The licensed nurse who is delegating the task must first of all be certain that the task is within the nurse?s scope of practice. The nurse cannot delegate that the UAP discontinue IV morphine since the physician has not ordered the IV to be discontinued and the UAP does not have the professional nursing knowledge to carry out this task. In this case neither the nurse nor the UAP have the authority to discontinue the IV morphine. Another example would be the nurse cannot ask the nursing assistant to perform a physical assessment on a patient as the UAP does not have the skill or professional nursing knowledge to carry out this task.
The term "licensed nurse" as used throughout this course means a registered nurse or a licensed practical nurse as both can delegate nursing tasks to unlicensed persons. However the RN has the authority to direct the LPN to delegate a nursing task or activity.
The term "direction" is used when referring to communication about plan of care by the registered nurse to the licensed practical nurse. It does not mean that the RN is supervising the LPN in an employment context. (OAC 4723-13-01 F, based on rules in effect 5/2008).
In addition a licensed practical nurse can delegate to a trained unlicensed person only at the direction of another licensed person such as the physician, or dentist, or registered nurse, etc. The nursing task being delegated must be within the knowledge, skill, and ability of the nurse (or other licensed person) and the nursing task must be within the training, ability, and skill of the trained unlicensed person who will perform the task. There must be in place support and resources for the management of the task and the licensed nurse must be available to provide adequate supervision for the performance of the task. Supervision of performance by a trained unlicensed person is discussed in more depth later in this course.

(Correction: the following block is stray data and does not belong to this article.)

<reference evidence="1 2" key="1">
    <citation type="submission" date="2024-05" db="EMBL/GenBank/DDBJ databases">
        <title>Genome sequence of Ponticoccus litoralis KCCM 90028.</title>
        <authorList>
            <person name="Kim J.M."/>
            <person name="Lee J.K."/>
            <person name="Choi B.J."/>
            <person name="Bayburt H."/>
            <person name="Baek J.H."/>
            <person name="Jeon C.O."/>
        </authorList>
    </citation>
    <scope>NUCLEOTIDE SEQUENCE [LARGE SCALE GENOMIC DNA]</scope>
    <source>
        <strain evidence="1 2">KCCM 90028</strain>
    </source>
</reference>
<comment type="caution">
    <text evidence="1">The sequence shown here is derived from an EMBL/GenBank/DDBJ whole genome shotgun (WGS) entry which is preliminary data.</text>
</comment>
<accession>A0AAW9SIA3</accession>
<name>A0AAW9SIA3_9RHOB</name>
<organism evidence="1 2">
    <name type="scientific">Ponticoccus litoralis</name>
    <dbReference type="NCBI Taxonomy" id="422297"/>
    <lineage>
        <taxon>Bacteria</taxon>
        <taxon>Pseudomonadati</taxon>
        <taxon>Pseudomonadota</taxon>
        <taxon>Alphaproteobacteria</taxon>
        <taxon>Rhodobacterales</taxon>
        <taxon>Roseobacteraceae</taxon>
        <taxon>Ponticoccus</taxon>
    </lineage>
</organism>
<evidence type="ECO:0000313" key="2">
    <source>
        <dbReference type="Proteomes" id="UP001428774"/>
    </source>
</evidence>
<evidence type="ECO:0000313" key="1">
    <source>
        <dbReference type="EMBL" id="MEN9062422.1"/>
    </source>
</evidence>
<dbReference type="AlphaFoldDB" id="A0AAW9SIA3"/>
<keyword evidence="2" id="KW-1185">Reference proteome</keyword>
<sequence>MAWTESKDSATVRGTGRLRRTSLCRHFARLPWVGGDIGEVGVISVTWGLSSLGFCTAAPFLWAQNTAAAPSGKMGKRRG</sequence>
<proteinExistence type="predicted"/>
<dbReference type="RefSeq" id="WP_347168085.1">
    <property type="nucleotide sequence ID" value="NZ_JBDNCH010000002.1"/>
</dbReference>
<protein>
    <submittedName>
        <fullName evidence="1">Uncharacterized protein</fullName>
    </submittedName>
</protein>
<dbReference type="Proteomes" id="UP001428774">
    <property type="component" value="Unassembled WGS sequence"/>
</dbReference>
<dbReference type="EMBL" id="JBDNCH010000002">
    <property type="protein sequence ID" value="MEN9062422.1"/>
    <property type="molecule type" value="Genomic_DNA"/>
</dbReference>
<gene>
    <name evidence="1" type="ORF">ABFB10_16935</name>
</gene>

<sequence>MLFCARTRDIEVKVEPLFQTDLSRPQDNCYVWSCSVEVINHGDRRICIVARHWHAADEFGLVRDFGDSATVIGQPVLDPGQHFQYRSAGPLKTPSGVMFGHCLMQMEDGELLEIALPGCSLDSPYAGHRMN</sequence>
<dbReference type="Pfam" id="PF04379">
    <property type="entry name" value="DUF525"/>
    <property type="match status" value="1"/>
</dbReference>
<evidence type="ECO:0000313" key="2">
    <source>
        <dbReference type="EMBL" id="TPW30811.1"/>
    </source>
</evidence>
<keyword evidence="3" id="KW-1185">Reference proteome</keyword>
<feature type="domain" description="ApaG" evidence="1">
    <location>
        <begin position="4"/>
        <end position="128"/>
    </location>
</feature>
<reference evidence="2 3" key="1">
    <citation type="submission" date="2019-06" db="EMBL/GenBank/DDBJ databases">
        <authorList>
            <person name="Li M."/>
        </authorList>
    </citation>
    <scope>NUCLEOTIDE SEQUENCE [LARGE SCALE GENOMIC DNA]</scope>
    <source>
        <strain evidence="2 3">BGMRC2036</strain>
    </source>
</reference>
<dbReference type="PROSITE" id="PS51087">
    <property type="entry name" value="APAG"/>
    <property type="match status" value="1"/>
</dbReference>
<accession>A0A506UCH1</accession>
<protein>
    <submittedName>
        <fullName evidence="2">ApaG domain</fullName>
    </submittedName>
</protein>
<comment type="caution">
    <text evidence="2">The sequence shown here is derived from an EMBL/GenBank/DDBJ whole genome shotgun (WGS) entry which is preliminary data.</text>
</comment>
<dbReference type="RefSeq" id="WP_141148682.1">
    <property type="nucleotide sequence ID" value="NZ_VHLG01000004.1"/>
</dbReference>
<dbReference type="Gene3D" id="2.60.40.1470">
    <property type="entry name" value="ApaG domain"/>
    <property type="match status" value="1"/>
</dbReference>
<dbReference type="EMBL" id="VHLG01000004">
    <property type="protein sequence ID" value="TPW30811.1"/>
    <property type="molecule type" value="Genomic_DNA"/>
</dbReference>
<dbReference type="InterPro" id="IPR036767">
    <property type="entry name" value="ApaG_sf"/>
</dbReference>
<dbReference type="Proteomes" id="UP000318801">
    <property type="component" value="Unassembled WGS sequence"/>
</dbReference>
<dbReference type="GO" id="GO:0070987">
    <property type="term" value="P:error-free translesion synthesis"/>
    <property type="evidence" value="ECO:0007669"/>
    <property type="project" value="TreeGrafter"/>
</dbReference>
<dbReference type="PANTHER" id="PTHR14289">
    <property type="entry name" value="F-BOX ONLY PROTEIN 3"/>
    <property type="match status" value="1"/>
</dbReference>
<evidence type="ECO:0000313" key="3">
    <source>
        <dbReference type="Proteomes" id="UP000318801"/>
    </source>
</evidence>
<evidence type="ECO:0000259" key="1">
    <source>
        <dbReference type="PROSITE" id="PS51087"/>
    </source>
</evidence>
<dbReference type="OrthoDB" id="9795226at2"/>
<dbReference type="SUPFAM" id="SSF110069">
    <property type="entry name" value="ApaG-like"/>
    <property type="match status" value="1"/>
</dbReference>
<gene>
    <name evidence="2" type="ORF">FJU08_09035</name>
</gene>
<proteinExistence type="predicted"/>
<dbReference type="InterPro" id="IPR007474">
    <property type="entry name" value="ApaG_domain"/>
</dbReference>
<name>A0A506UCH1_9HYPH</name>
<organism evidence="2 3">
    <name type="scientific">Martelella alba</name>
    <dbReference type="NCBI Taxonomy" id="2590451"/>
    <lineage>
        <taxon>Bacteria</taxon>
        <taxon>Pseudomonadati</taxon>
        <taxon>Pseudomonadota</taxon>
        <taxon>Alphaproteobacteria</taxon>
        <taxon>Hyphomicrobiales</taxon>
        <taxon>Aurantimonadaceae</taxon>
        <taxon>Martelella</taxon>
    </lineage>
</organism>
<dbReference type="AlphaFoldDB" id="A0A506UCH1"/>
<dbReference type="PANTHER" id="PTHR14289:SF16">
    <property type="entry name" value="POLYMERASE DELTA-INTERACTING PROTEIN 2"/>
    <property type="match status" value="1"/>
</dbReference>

In the above scenario why would the new nurse, Jane, be reluctant to delegate more responsibilities to the UAP? Most frequently, the answer is the nurse fears loss of control. These fears are related to a misunderstanding about the nurse?s duty regarding delegation and confusing delegation with accountability and liability. Nurses may believe that their nursing license is in jeopardy if the UAP improperly performs the task. This is not the case as no one can "practice on another person?s license."
Accountability: Licensed nurse is accountable to perform an activity or task according to the acceptable and prevailing standards of safe nursing care.
Legality: The activity or task is within the scope of practice of the licensed nurse and not precluded by any other law or rule.
Liability: A risk to legal responsibility.
The nurse is accountable for the decision to delegate as well as whether there was adequate supervision and evaluation provided to the unlicensed person. Being held accountable does not mean that the nurse is necessarily "liable" in a legal sense. However, liability is always a risk if the nurse does not follow the established standards of care including principles of delegation.
Scope of Practice
To further understand the roles of the registered nurse (RN) and the licensed practical nurse (LPN) with respect to the delegation of nursing tasks, it is essential to clearly identify the scope of practice of each licensed nurse. The RN is licensed to perform independent functions in providing nursing care including:
- Assessing health status for the purpose of providing nursing care;